Software may follow the toaster

What do the Seventies, Comdex and Bill Gates’s strategies have in common? More than you might think. Let me explain. There’s a TV commercial currently airing in which a middle-aged Soccer Dad contemplates what life might be if he once again had The Van — the fuzzy dice and shag-rug equipped cruiser once so popular with the young long-hairs.

The results of his thought experiment are depressing. Dad simply looks foolish. He learns that everything has its time and place, and that the time for The Van has clearly come and gone.

The same is true of Comdex. As I write this, it looks as though the 2003 version of the granddaddy Vegas show is likely to be the last. The 2003 Canadian version has already been postponed once, and cancelled twice.

The possible end of Comdex means more than just one less reason to hit Caesar’s Palace. It’s also a sign of a larger trend.

And it’s not the only sign — it’s become clear that Microsoft Corp. is looking to make a very big acquisition in the enterprise software space. Today we know that SAP AG was almost folded into the Redmond empire earlier this year, and that Microsoft officials also considered coming to the “aid” of ERP maker PeopleSoft Inc., as it tries to ward off a hostile takeover bid from rival Oracle Corp.

The fall of Comdex, turmoil in the ERP sector and Microsoft’s ambitions are all sure signs that software is slowly moving toward commoditization. Vendors aren’t interested in the big-bang tradeshow anymore, in part because showing off the latest and greatest in software to random crowds doesn’t work anymore. In the back office, the money is now in services and customer maintenance. Functionality is increasingly less of an edge.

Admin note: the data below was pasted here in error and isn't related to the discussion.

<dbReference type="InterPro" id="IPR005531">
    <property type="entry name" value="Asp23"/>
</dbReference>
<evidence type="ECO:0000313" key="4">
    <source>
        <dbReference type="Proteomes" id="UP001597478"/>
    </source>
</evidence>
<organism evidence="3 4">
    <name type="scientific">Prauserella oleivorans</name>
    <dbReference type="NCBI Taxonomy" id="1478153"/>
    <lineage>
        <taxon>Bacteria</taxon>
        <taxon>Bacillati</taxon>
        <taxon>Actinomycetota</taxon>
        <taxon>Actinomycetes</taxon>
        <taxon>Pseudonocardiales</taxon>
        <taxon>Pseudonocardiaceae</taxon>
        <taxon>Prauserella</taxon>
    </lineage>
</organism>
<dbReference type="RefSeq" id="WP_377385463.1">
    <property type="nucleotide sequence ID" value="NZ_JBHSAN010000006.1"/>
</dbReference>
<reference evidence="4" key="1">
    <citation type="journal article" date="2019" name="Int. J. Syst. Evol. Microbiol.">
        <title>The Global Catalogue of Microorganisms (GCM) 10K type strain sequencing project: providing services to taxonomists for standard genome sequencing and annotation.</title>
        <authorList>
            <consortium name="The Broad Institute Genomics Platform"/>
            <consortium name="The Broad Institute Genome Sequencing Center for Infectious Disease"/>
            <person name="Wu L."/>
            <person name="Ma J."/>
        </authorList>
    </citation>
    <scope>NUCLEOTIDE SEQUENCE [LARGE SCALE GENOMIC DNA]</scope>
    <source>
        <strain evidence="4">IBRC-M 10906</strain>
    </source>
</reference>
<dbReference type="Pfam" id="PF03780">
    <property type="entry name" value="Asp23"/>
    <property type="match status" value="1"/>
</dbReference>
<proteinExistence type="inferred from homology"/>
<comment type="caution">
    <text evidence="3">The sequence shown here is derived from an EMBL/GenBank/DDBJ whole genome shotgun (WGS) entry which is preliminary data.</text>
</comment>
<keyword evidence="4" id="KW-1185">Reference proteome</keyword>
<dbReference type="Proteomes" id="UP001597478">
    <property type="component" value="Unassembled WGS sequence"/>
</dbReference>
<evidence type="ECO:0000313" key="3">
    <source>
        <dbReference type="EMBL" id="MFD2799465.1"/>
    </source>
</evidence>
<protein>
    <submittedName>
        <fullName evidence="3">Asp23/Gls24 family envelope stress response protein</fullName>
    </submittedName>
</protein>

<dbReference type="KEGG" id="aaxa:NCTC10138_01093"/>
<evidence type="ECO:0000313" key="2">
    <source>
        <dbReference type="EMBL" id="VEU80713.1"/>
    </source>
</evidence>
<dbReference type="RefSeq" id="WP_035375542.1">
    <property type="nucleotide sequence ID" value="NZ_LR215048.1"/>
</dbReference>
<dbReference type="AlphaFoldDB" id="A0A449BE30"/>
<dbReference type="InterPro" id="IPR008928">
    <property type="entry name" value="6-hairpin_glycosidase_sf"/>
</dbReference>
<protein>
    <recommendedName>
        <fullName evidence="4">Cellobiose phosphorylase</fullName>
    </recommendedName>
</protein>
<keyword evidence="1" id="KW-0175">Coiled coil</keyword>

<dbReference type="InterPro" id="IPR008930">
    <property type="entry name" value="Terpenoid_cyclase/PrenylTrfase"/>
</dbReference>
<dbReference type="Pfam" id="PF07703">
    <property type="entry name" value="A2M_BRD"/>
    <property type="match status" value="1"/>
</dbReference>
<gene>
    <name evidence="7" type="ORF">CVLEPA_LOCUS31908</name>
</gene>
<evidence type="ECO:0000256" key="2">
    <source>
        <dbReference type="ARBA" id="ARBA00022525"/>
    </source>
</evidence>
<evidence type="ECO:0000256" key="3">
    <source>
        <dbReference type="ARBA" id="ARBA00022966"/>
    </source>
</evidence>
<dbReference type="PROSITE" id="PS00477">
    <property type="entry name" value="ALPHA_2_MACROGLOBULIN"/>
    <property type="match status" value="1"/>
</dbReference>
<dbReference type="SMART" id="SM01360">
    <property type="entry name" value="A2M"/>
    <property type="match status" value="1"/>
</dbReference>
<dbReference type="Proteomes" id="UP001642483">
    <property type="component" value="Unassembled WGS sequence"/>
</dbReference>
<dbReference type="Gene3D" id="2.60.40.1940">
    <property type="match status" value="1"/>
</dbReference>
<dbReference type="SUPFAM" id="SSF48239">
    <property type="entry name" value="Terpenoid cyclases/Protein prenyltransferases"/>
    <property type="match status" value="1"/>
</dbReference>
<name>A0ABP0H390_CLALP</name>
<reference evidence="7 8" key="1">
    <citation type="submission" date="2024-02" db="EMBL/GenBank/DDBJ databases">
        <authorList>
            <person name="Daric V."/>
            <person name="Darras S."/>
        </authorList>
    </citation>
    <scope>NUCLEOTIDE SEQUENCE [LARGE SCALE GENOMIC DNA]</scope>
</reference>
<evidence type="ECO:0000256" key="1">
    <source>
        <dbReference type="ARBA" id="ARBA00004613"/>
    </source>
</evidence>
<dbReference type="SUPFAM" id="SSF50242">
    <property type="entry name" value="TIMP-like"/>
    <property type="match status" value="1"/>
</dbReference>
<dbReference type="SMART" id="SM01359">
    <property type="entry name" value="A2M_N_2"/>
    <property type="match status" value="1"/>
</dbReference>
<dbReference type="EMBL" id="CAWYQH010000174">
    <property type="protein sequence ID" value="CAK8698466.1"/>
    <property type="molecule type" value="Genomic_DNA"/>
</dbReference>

Meanwhile, the ERP players are looking to come to the smaller customers, where Microsoft reigns supreme. In short, the big guys want to bring Windows upstream, and push their power downstream, while Microsoft would like to prove once and for all that it belongs in the high-end computing realm. A big buy would be the quickest route, and it’s almost sure thing. Such a move would almost certainly trigger other buyouts and mergers, meaning bigger players, each offering one-stop shops for IT departments.

This is a slow process, and the software industry is still subject to the ebbs and flow of innovation and the question of Linux. But the software makers are slowly arming themselves for a different playing field, one for which we should all be prepared.

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Jim Love, Chief Content Officer, IT World Canada

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